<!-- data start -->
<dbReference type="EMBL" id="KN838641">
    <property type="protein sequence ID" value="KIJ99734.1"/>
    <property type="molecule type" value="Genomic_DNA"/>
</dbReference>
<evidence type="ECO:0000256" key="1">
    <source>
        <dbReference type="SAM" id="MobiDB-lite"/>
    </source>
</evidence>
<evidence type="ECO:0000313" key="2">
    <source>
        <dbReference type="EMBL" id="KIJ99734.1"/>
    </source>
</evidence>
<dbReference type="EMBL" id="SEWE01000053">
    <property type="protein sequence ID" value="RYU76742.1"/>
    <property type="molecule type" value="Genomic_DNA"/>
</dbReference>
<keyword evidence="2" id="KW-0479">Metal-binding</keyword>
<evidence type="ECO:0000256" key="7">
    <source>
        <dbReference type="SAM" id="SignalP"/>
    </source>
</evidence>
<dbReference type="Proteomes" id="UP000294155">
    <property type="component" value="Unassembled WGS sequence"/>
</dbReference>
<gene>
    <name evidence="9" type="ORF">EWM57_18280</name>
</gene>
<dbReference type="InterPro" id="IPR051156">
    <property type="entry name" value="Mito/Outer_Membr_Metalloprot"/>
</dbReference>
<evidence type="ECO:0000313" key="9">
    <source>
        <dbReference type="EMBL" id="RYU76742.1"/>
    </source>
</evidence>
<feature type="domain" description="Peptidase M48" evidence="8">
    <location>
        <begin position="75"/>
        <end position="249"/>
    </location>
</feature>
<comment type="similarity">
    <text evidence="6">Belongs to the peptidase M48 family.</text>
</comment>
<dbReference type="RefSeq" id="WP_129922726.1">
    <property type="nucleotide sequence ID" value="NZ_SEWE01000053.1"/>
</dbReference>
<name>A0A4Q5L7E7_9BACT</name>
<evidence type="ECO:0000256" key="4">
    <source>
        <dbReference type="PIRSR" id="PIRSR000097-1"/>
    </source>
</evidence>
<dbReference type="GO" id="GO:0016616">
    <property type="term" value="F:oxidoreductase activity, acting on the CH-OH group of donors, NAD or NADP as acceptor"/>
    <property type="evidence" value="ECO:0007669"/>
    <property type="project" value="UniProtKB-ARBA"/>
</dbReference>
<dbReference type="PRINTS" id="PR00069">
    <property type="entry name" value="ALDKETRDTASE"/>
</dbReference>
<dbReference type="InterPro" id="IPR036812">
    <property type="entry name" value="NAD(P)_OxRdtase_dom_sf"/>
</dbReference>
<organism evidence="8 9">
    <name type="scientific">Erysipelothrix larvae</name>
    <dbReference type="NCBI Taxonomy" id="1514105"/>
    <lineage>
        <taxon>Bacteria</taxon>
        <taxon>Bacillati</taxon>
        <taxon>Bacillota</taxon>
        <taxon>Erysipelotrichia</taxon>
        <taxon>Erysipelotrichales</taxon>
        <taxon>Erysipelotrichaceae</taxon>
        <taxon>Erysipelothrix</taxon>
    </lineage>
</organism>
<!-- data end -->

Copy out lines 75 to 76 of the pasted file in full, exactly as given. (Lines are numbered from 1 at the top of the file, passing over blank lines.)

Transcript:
        <taxon>Erysipelotrichia</taxon>
        <taxon>Erysipelotrichales</taxon>